Tuesday, November 29, 2011

Buckler's Hard

With a couple of days to recover from my last rotation of shift work for some time, yesterday was spent lazily resting & watching DVDs. Today wasn't a lot more productive, but I did pop out this afternoon down the road in the wind & rain to Buckler's Hard. It's just down the river from Beaulieu (where I visited various museums last week). The Beaulieu River is one of the few privately owned ones in the world, something dating back centuries to when the King gave the area to the monks of Beaulieu Abbey. Buckler's Hard gains its fame from its time as a shipbuilding centre from the mid-eighteenth century until iron ships took over from wooden ones - being close to the sea, a large supply of oak & elm in the New Forest and the enemy, France.  The strange name comes from there being a natural hard side to the river even at low tide - the Buckler's part is a family name.  I also found that the Inclosures dotted around the New Forest (there are two close to my home - Dibden & Fawley) were planted to provided lumber for building a navy that ruled the world.

There's a great little museum that does an excellent job detailing the village's history, shipbuilding & touches on the great naval battles of the Napoleonic wars. Nelson's favourite ship, Agamemnon, was built here; as was 'Nelson's Watchdog' Euryalus - which reported the position of the French fleet at Trafalgar to Nelson, as well as relaying his famous signal "England expects...". After Collingwood lost the masts of his ship in the battle, he assumed control of the fleet from Euryalus & sent news of the victory & Nelson's death from her. Another ship of note in naval fiction, Indefatigable, was also laid down here.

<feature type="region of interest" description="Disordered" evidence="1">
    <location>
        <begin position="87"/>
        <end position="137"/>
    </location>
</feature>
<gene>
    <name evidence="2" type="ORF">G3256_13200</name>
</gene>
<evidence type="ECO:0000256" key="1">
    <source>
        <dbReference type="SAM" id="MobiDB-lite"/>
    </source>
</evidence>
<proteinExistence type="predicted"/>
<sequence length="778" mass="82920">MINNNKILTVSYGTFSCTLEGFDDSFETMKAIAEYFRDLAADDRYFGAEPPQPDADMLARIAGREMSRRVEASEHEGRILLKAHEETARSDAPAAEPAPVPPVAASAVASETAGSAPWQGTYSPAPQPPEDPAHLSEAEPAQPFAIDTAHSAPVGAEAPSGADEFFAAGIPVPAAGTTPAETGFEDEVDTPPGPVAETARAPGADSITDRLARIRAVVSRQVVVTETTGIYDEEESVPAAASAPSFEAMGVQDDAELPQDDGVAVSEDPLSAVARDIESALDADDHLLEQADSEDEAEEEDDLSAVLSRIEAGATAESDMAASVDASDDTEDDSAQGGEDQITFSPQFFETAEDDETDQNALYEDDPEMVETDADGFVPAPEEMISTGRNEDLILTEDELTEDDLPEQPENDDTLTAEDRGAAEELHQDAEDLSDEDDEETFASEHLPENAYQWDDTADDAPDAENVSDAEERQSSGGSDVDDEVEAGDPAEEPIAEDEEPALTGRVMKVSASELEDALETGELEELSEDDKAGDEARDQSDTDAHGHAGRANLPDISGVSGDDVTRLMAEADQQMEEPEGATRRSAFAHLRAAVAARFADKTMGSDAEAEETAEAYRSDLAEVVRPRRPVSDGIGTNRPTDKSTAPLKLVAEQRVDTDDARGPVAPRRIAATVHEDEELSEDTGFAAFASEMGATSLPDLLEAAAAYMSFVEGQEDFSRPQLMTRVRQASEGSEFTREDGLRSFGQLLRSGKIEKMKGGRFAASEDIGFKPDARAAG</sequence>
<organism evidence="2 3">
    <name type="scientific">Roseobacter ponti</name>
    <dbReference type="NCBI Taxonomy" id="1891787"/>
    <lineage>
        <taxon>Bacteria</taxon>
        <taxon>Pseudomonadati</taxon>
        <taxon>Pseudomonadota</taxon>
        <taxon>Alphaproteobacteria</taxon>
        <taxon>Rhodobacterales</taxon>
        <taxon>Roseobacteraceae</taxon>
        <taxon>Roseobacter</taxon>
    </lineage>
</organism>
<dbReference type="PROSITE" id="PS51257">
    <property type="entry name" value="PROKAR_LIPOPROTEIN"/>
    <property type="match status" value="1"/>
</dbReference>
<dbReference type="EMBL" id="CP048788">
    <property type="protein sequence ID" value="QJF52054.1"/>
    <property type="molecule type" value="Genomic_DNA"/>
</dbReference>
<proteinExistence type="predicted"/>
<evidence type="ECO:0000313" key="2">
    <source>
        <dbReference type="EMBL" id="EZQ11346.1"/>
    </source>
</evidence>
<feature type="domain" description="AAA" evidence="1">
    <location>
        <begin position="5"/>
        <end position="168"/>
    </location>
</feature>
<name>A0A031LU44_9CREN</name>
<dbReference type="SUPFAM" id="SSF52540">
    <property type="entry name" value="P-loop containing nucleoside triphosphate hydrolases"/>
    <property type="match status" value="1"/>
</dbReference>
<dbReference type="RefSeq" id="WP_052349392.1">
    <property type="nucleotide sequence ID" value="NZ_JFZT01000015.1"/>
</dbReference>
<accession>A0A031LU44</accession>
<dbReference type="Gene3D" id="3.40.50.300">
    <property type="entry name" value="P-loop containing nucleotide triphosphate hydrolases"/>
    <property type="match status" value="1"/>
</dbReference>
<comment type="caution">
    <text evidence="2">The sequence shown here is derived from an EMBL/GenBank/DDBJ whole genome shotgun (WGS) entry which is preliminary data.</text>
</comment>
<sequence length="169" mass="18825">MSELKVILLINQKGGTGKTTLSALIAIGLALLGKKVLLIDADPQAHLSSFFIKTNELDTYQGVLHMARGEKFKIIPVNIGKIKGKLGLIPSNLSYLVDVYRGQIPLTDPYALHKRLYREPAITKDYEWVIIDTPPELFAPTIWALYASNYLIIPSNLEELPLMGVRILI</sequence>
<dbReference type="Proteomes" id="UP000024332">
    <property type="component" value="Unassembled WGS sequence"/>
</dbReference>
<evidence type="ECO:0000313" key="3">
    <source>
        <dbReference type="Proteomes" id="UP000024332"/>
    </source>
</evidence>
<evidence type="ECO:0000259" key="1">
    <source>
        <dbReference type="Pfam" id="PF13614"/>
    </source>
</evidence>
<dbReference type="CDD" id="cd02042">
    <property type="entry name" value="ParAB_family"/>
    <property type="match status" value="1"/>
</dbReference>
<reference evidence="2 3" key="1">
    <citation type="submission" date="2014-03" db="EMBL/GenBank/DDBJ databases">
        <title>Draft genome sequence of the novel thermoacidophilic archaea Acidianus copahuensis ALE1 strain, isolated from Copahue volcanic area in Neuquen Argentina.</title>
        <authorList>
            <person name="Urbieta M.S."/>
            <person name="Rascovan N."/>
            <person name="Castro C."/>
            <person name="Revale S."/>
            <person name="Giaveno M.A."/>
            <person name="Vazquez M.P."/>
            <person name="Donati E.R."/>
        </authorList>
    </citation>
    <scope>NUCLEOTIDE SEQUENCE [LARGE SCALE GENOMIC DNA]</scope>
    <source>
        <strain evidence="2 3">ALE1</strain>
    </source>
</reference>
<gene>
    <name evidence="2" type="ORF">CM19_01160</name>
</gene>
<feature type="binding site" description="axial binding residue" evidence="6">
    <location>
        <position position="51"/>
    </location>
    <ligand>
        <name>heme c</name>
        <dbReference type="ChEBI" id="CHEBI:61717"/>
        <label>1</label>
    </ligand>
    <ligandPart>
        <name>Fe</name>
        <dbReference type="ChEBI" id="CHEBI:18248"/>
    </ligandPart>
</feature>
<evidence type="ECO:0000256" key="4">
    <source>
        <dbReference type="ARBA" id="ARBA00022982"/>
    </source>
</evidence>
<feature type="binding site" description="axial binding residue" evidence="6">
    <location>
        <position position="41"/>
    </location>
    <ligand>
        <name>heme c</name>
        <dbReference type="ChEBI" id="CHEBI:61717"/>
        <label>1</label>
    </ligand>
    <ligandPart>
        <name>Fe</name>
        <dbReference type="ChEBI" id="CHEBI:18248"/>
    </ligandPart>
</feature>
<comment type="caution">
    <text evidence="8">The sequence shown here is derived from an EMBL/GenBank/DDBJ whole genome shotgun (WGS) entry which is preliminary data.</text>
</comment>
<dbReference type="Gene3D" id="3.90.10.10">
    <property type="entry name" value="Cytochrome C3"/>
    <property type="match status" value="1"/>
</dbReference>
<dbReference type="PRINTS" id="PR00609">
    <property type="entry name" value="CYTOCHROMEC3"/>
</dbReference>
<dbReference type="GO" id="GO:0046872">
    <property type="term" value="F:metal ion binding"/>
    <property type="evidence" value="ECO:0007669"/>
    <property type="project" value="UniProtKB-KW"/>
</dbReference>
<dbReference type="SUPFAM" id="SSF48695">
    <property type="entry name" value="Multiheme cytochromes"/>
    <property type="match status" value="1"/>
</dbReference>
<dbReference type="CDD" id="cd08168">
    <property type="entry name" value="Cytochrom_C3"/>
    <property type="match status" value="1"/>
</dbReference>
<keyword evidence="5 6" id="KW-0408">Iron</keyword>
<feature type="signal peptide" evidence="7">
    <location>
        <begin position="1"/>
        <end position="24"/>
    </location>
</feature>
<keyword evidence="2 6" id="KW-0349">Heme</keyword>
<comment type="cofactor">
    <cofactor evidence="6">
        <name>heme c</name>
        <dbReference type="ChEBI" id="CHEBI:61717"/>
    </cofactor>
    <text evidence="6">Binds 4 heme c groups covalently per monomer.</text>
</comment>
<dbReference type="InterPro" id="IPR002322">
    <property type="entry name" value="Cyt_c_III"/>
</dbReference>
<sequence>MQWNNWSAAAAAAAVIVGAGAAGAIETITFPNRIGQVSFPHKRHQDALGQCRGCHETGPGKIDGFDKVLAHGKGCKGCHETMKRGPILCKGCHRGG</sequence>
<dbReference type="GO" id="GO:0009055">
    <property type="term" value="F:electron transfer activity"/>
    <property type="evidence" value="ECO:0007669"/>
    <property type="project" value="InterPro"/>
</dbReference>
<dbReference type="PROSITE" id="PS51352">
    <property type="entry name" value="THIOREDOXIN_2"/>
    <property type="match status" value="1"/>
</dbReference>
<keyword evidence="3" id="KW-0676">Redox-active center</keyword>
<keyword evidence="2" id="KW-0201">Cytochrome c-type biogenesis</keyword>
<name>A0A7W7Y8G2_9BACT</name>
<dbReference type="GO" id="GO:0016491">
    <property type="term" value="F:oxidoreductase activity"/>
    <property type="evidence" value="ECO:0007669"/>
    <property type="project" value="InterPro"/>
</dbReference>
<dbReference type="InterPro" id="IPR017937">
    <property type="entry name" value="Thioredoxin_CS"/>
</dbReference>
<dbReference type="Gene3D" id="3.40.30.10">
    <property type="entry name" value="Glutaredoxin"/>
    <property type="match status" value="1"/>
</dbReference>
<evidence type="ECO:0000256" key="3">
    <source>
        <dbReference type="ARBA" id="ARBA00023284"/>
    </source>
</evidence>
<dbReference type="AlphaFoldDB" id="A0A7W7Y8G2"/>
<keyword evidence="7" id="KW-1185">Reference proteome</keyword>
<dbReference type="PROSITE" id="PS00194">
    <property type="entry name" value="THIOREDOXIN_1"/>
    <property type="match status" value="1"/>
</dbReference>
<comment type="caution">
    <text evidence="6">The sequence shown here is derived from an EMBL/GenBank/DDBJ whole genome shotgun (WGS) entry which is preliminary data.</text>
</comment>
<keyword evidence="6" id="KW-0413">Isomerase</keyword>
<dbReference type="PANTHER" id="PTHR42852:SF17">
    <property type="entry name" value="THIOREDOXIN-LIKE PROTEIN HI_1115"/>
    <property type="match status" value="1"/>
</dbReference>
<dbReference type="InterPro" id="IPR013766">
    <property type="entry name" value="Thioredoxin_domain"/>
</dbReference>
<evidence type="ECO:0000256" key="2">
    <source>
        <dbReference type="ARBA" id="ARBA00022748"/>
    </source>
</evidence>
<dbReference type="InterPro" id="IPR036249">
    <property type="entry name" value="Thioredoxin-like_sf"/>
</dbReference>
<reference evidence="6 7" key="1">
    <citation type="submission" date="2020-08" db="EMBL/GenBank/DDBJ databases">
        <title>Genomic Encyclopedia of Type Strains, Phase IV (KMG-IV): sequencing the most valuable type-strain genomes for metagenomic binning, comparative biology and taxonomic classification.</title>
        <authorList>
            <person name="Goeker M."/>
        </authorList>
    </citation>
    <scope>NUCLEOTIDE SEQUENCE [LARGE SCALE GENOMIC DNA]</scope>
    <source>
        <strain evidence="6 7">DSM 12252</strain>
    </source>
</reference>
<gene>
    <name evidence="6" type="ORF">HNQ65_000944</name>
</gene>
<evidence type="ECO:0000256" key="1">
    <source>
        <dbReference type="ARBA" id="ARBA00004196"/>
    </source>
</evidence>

Timing my exit from the museum with the end of a tremendous downpour, I wandered out in to the small hamlet. The main thoroughfare was closed to traffic decades ago & it really did feel like I was strolling through a village in an Austen or Gaskell novel (there was no one else around this late in the afternoon).

I proceeded down to the river & looked over the outlines of the historic slipways, imagined the hulks of ships of the line being released in to the river to be towed to Portsmouth for fitting & told myself I must come back in the summer on my bike & picnic in the quaint setting - or just go to the Master Builder's House Hotel for a pint.

As the evening closed in (and I had my first Ordnance Survey map in hand), I went for a little tikitour west down skinny country lanes. I got a little bit of a surprise as I went over a rise & almost drove into the Solent - the lane just ended & the Isle of Wight & Yarmouth sat opposite me.

It may be flat around here, but the area is going to be a delight to explore on a bike during long summer evenings.

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